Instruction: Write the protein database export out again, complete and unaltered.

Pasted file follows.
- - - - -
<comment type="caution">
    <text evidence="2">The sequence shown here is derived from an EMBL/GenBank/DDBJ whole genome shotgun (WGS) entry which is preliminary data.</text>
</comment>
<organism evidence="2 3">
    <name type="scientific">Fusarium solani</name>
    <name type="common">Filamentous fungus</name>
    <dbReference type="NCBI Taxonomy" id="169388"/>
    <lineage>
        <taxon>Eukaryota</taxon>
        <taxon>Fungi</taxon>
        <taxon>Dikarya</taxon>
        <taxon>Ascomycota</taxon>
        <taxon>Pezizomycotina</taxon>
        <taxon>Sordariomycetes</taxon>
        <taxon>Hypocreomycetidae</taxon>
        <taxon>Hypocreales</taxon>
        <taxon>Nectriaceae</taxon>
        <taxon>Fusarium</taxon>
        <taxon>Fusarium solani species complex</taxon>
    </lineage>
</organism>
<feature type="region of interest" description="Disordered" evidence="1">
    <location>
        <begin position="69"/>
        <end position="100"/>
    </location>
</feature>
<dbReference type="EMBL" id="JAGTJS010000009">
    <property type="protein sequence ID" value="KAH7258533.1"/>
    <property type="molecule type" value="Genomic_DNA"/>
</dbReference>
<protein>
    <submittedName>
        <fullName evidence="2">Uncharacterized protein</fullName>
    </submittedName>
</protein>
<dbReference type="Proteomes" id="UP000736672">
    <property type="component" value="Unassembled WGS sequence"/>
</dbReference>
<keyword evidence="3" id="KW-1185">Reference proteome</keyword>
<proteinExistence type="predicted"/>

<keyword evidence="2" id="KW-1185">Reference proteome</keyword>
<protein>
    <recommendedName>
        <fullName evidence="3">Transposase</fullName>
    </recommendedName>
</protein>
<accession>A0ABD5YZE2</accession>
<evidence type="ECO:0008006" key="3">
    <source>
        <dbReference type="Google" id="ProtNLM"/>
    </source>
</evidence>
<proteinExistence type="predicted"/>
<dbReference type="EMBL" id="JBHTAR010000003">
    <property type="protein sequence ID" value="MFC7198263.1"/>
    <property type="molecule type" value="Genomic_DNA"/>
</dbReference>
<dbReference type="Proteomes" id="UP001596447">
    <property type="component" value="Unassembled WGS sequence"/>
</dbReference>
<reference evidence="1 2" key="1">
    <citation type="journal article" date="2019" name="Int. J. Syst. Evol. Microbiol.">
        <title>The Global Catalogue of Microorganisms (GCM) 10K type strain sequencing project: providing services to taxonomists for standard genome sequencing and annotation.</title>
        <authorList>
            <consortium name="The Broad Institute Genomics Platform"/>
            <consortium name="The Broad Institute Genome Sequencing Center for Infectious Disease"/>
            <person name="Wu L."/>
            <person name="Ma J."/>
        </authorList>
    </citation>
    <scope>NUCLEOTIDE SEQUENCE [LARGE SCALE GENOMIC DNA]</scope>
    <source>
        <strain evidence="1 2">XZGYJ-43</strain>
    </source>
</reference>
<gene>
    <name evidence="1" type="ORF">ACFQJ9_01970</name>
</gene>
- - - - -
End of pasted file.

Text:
<comment type="caution">
    <text evidence="2">The sequence shown here is derived from an EMBL/GenBank/DDBJ whole genome shotgun (WGS) entry which is preliminary data.</text>
</comment>
<organism evidence="2 3">
    <name type="scientific">Fusarium solani</name>
    <name type="common">Filamentous fungus</name>
    <dbReference type="NCBI Taxonomy" id="169388"/>
    <lineage>
        <taxon>Eukaryota</taxon>
        <taxon>Fungi</taxon>
        <taxon>Dikarya</taxon>
        <taxon>Ascomycota</taxon>
        <taxon>Pezizomycotina</taxon>
        <taxon>Sordariomycetes</taxon>
        <taxon>Hypocreomycetidae</taxon>
        <taxon>Hypocreales</taxon>
        <taxon>Nectriaceae</taxon>
        <taxon>Fusarium</taxon>
        <taxon>Fusarium solani species complex</taxon>
    </lineage>
</organism>
<feature type="region of interest" description="Disordered" evidence="1">
    <location>
        <begin position="69"/>
        <end position="100"/>
    </location>
</feature>
<dbReference type="EMBL" id="JAGTJS010000009">
    <property type="protein sequence ID" value="KAH7258533.1"/>
    <property type="molecule type" value="Genomic_DNA"/>
</dbReference>
<protein>
    <submittedName>
        <fullName evidence="2">Uncharacterized protein</fullName>
    </submittedName>
</protein>
<dbReference type="Proteomes" id="UP000736672">
    <property type="component" value="Unassembled WGS sequence"/>
</dbReference>
<keyword evidence="3" id="KW-1185">Reference proteome</keyword>
<proteinExistence type="predicted"/>

<keyword evidence="2" id="KW-1185">Reference proteome</keyword>
<protein>
    <recommendedName>
        <fullName evidence="3">Transposase</fullName>
    </recommendedName>
</protein>
<accession>A0ABD5YZE2</accession>
<evidence type="ECO:0008006" key="3">
    <source>
        <dbReference type="Google" id="ProtNLM"/>
    </source>
</evidence>
<proteinExistence type="predicted"/>
<dbReference type="EMBL" id="JBHTAR010000003">
    <property type="protein sequence ID" value="MFC7198263.1"/>
    <property type="molecule type" value="Genomic_DNA"/>
</dbReference>
<dbReference type="Proteomes" id="UP001596447">
    <property type="component" value="Unassembled WGS sequence"/>
</dbReference>
<reference evidence="1 2" key="1">
    <citation type="journal article" date="2019" name="Int. J. Syst. Evol. Microbiol.">
        <title>The Global Catalogue of Microorganisms (GCM) 10K type strain sequencing project: providing services to taxonomists for standard genome sequencing and annotation.</title>
        <authorList>
            <consortium name="The Broad Institute Genomics Platform"/>
            <consortium name="The Broad Institute Genome Sequencing Center for Infectious Disease"/>
            <person name="Wu L."/>
            <person name="Ma J."/>
        </authorList>
    </citation>
    <scope>NUCLEOTIDE SEQUENCE [LARGE SCALE GENOMIC DNA]</scope>
    <source>
        <strain evidence="1 2">XZGYJ-43</strain>
    </source>
</reference>
<gene>
    <name evidence="1" type="ORF">ACFQJ9_01970</name>
</gene>